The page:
October 1st, 2017

With Several Wrong Predictions Behind Me, Here’s One I Got Right

As I’ve mentioned before, I’ve been wrong on several predictions that ultimately came to pass.

Whoppingly wrong.

A partial list:

  • Cameras in cellphones are a short-lived gimmick. My kids still tease me about that one.
  • Buying clothing — and especially shoes — on the internet will never catch on. C’mon, you can’t try things on! How do you know if they fit?
  • Avatar will be a huge bomb. Great special effects, but it cost over $200 million to make, has a silly story, and shallow characters. Who will pay to see that?
  • A certain loud-mouthed businessman with a bad comb-over will never become President. Enough said.

However, when I wrote this summer that we might be at the end of HCV drug development, it turned out to be pretty spot-on.

Since then, two companies have ended their HCV drug development programs, one in early September, then another last week. You can read more about the business reasons here, but the simple medical reason is that it would be an enormous challenge to improve on what we have now — which is good news for our patients, provided remaining access issues can be resolved.

And by 2027, all of us will be traveling cross country on Segways.

You read it here first.

[youtube https://www.youtube.com/watch?v=M3BeAu1pjIc]

(Stick around for the surprise ending in Coney Island.)


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7 Responses to “With Several Wrong Predictions Behind Me, Here’s One I Got Right”

  1. Jose Gros-Aymerich says:

    Hi!: the most notorious wrong prediction I can recall is the cover in a Newsmagazine (Time?): ‘The myth of heterosexual AIDS’, also, the first letters to NEJM about NY cases of Immune Deficit among Gay, stablishing a possible link to the recreational use of: ‘Amyl Nitrite’= ‘Popper’. In a summer course meeting, El Escorial, Madrid, I asked an AIDS expert about a possible cause in an infectious agent for Aids related Kaposi’s Sarkoma, as a connection existed between KS cases and practice of what Spanish Inquisition called: ‘Osculum infame’, the speaker responded KS was connected to a gene overexpression or mutation. Ho, ho, ho! Regards. Salut +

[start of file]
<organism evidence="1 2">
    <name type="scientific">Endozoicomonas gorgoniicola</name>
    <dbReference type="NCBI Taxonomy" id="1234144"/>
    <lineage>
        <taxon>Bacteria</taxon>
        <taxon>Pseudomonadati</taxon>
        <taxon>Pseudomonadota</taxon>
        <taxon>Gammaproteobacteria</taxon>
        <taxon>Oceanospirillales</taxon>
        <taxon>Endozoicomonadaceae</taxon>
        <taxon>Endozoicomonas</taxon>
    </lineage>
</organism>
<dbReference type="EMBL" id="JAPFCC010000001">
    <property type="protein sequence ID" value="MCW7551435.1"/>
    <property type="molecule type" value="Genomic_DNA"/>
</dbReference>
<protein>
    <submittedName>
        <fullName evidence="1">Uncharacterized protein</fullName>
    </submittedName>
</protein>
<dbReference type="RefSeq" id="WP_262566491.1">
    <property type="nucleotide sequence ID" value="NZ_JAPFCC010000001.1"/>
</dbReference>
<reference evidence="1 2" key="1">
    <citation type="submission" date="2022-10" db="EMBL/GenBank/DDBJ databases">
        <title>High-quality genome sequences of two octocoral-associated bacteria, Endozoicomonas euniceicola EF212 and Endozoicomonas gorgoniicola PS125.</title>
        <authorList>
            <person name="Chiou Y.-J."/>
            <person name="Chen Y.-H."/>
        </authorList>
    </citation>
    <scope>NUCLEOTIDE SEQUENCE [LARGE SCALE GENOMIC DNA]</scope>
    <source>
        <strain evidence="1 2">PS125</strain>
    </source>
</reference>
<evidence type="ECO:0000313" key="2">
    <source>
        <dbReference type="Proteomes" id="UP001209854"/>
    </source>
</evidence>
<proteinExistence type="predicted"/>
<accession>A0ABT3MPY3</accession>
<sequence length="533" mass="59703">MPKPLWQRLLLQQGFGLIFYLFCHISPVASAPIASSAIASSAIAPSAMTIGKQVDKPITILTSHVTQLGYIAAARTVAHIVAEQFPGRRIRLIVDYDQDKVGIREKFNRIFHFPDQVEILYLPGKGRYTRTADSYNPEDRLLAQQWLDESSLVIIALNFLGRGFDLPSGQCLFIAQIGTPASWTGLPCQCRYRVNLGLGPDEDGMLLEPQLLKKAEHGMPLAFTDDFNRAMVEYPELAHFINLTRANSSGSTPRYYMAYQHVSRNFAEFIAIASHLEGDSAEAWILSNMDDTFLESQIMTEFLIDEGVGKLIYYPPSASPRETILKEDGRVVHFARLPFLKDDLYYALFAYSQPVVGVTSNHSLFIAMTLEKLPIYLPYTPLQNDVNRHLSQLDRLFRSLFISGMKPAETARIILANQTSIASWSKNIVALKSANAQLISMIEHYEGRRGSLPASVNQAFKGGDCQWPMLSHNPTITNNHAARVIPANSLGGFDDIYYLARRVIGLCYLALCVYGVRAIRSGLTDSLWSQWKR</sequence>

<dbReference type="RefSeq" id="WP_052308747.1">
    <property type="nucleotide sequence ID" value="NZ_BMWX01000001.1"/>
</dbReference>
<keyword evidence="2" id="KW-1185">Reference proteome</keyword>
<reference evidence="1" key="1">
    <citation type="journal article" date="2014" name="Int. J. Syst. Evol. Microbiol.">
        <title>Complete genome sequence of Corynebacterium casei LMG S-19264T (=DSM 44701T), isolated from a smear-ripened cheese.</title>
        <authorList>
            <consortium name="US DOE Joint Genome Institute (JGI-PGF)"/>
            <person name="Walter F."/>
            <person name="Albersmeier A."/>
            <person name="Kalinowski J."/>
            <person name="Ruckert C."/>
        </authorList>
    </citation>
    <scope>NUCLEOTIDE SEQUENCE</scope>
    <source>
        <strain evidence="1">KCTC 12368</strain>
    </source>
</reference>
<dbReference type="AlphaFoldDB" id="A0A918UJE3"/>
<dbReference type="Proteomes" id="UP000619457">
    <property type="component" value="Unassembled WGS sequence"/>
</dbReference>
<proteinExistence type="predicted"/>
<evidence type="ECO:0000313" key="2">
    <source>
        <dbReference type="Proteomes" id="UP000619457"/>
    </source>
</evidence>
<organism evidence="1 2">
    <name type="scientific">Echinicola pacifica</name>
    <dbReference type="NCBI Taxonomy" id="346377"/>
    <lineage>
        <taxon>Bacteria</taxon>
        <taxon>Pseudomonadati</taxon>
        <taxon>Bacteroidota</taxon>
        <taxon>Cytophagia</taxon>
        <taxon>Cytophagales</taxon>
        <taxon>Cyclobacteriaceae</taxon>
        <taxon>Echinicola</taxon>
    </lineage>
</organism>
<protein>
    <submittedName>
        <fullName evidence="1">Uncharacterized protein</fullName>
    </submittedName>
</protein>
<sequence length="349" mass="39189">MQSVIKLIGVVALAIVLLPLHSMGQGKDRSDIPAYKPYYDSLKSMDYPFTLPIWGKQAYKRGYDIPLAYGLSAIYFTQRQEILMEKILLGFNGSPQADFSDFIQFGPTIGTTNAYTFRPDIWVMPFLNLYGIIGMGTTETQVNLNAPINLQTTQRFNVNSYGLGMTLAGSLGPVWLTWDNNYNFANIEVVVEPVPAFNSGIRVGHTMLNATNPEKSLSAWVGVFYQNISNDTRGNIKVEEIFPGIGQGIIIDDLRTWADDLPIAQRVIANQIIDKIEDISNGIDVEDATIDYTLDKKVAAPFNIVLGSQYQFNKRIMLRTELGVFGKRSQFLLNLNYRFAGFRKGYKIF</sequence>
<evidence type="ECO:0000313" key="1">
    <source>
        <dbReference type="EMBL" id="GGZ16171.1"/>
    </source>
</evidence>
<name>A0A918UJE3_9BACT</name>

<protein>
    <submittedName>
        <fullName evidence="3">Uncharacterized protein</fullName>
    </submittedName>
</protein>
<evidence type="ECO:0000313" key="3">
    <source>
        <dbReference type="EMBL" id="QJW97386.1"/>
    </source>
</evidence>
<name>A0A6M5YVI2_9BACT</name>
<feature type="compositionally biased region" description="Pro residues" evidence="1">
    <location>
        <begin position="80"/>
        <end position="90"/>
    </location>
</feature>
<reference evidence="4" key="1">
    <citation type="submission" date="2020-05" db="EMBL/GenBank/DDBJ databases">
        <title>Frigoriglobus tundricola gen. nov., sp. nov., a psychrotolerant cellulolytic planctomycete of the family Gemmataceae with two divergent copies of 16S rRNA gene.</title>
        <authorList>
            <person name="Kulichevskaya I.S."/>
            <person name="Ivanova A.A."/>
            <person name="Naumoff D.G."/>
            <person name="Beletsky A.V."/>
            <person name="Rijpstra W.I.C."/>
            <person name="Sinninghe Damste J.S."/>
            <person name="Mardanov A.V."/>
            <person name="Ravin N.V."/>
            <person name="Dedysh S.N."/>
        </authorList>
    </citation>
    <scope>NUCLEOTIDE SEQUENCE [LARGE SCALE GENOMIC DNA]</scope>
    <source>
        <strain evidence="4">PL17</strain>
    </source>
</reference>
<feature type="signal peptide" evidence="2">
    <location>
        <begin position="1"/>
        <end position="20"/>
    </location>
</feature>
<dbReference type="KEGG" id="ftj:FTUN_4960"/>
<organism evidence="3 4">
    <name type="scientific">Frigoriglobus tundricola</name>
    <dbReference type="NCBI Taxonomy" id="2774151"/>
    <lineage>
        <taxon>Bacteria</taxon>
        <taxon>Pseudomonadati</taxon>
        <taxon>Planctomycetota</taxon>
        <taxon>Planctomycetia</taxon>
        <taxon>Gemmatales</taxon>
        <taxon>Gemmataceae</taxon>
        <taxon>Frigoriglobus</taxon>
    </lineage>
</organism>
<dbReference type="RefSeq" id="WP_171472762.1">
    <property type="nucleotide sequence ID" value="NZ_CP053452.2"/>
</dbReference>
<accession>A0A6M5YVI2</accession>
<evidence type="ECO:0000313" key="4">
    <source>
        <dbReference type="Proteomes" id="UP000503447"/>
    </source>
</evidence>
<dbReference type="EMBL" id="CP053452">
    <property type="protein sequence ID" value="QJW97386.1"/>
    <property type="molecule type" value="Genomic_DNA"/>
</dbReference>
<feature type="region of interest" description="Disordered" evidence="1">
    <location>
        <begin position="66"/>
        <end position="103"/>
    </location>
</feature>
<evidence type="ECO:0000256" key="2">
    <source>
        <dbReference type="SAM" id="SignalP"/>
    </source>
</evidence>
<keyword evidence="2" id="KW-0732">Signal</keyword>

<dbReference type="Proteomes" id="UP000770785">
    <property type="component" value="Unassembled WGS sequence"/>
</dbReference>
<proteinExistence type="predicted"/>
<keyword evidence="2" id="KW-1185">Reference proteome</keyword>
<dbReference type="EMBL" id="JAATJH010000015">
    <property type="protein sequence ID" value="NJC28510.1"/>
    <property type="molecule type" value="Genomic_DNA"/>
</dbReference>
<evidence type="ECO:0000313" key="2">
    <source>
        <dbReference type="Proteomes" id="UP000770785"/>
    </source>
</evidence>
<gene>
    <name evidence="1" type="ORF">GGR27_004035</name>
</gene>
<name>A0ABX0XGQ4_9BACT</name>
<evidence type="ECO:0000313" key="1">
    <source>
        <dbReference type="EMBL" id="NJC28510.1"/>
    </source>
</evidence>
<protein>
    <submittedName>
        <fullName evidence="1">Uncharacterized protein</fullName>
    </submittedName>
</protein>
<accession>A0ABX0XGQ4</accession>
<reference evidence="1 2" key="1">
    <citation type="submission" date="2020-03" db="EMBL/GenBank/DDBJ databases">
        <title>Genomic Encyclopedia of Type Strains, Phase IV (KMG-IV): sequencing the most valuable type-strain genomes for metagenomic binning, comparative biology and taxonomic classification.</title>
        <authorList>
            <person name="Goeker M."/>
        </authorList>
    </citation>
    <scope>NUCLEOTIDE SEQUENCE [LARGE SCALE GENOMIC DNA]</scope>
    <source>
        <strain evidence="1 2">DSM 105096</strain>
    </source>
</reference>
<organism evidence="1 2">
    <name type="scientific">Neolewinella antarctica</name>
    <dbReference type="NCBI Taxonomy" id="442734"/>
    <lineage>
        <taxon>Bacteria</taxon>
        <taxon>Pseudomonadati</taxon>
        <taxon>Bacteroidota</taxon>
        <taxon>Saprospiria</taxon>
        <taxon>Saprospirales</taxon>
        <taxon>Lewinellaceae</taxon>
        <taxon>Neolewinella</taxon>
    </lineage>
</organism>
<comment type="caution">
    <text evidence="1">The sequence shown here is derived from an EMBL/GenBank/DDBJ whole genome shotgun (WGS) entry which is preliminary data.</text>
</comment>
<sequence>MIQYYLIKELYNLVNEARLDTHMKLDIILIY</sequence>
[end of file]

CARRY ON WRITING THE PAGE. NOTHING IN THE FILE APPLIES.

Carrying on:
2. Jack D. says:

    One of the predictions I have made was that a certain loud-mouthed but caring, competent, and successful businessman with a bad comb-over would one day become President. Thankfully I was correct.
    My point is that there are plenty of Republicans reading these articles. The rule of thumb is stay away from politics – that rule doesn’t change, not even in order to attempt mocking the President.

  3. Susan K. says:

    Thank you Jack D. Great advice for almost all in the sports, entertainment, and health and education venues.

  4. Life says:

    LOL!!! “traveling cross country on Segways”

    What about predicate HIV funcional and final cure? Several great finds this past month in this are that represent huge progress, no?

  5. Professor SayedSubhan Bukhari MD, FRCPath says:

    Perhaps the worst ever prediction of all time is the “millennium bug” which actually never materialized, however, it fooled numerous organizations to buy expensive safeguard software which was completely unnecessary.

    My own favorite prediction which I would like to share with colleagues here is from an old book of scientific predictions which I read when I was medical student more than 20 years ago. The predictions said that in 21st century scientists would have invented “intelligent robots” that will take over all of our household chores and most of our office work and as result the human race will be free to enjoy a 3-day weekend”. Utter disappointment!

    Kind regards


  6. John M. says:

    I think that Jack and Susan are too thin skinned. I enjoy ALL aspects of your blog!

HIV Information: Author Paul Sax, M.D.

Paul E. Sax, MD

Contributing Editor

NEJM Journal Watch
Infectious Diseases

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